The procedure of amplificatio or dilatatio by apostrophe was recommended already in the medieval rhetorical manuals. The ennumeration of toponyms also deserves some comment, as poetic geography is a frequent feature of Usque ' s book. Africa, for example, is mentioned a number of times as has been seen. Leaving aside Petrarch ' s use of toponyms and geographic matter in his Africa , he also invested in geography in his more frequently read and influential work in the vernacular. As in so many other cases [e.
The enumeration of toponyms in Iberian poetry in Hebrew, while apparently unstudied, is not completely unevidenced. Almost at random one thinks of the Mashal Ha-Qadmoni: Ishaq ben Shelomoh Ibn Sahula. Don Vidal Benveniste, in the fourteenth- fifteenth centuries, shows more marked affinities with this practice as he begins his rhymed prose composition with the mention of toponyms: Also in the fifteenth century, Mattityahu begins his Ahituw The progression to more complex literary geographies in Post-Petrarchan poetry seems probable.
Nevertheless, for an Iberian exile in Italy such as al-Gharnati or Usque, other explanations are also possible. Another Iberian in Italy, writing before Usque, was Antonio de Guevara, whose Epistolas familiares had an extensive readership as may be gathered from its editorial history. One composition is entitled: It is printed after an epistle dated Valladolid, January 26, Mas ha ya mas de mil y quinientos anos que no teneys Rey a quien obedecer sacerdote a quien vos encomendar templo a do orar sacrificios que ofrecer profetas a quien creer ni aun ciudad a do os amparar De manera que solo el nombre teneys de Iudios y la libertad de esclauos.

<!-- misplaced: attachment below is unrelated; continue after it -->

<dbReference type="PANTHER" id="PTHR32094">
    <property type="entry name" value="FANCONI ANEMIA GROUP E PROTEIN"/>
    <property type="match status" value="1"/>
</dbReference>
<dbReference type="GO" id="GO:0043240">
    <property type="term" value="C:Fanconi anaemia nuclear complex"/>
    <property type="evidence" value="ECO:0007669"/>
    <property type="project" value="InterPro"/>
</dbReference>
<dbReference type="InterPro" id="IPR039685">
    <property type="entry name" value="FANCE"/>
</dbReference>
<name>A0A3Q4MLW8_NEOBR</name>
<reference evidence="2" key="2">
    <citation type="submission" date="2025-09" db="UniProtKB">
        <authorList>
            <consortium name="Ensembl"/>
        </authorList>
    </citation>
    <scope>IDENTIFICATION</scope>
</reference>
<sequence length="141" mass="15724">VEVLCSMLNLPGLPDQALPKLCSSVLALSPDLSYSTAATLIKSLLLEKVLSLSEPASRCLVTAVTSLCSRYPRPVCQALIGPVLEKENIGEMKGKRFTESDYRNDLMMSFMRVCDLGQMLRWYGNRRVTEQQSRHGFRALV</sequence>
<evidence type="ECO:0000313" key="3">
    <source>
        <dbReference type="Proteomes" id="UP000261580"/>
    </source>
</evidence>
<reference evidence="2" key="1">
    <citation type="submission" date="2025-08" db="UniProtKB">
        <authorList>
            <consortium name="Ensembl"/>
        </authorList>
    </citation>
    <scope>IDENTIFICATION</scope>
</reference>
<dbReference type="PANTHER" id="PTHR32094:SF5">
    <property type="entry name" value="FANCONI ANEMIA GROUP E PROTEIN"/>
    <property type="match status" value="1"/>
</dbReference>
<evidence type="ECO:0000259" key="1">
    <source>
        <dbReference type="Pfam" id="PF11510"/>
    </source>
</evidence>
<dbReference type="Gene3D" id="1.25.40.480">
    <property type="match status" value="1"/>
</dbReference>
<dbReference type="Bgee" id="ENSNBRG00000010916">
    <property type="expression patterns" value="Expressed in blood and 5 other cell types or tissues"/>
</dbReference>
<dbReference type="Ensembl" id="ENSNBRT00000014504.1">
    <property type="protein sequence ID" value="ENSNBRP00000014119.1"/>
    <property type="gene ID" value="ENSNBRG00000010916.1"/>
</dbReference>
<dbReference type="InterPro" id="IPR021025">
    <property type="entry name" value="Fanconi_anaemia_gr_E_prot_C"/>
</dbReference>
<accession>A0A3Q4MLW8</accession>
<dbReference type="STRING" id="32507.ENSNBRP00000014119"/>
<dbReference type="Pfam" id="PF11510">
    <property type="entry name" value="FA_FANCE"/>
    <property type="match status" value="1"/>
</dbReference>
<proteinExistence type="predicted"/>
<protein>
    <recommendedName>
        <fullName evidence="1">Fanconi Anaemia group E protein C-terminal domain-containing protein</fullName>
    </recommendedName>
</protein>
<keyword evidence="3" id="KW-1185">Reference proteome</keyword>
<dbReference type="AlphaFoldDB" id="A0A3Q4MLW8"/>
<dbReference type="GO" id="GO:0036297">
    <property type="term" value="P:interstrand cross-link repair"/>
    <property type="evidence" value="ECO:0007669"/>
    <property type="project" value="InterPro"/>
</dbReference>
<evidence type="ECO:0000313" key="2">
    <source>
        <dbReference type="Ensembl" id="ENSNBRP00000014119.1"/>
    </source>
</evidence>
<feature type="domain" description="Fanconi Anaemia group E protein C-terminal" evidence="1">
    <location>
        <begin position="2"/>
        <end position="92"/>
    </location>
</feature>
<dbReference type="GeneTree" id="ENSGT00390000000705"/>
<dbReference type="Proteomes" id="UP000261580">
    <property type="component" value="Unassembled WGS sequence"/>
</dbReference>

No ay gente en el mundo por barbara que sea que no tenga algun lugar a do se acoja y algun caudillo que los defienda como lo tenian los Garamantas en Asia los Mastageras cabe la India y aun los Negros en Etiopia sino soys vosotros tristes cuytados que a do quiera soys cautivos The adaptation of al-Gharnati by Usque is thus not merely a bibliographical curiosity but touches on one of the mainstream trends in post-Petrarchan modernity: A privileged genre in the representations of space is, of course, the travel narrative. It is one of the main concerns in scholarship on travel books.
It has been raised frequently in the case of such sections in the work of Leo Africanus as may be confronted with other evidence. But such independent evidence is limited, and the question therefore arises as to what is the status of the other sections of the narrative, those for which we have no external, independent, parallel sources: Zemon Davis, for example, asserts that Africanus. Indeed, men had an erection and young women lost their virginity just by passing over the plant Al-Wazzan had his doubts, saying that the story was made up to conceal the penetration of a real penis In Ramusio ' s edition of the Descrittione the story is, in fact, the culmination of the whole book:.
Ne voglio tacer ancora quello che dicono tutti gli abitatori del monte Atlante, che si hanno truovate molte gioveni, di quelle cha vanno pascendo gli animali per questo monte, che hanno perso la loro virginita non per altro accidente se non per aver orinato sopra detta radice: Evidently, most readers find that such passages are unmediated reflections of experienced reality. Is this the only possibility? In a genre widely cultivated in medieval Europe, Marian miracles, there is a type, indexed by A. This is his miracle number 4, and has more than 20 occurrences listed.
What is relevant for our purposes here is that one of these miracle collections was the source for the thirteenth century Spanish version. It occurs in Castile, La Rioja, in one of the central works in its vernacular literature and the first with a known author: The historical question concerns the status of the sources.
There is no need to posit a lost textual vorlage for the Descrittione. As early as Menendez Pelayo, attention was paid to oral transmission and culture. One example would be the case of. Thus we find an example in the Coplas collected by Duran:. The Sephardi oral tradition preserved a number of versions of such songs in Judeo-Spanish. What this means for us is that the Al-Gharnati text contains the various themes or motifs which are familiar from oral and textual Iberian traditions; the [implied] foot, the herb, a name for the herb. Popularity Popularity Featured Price: Low to High Price: High to Low Avg.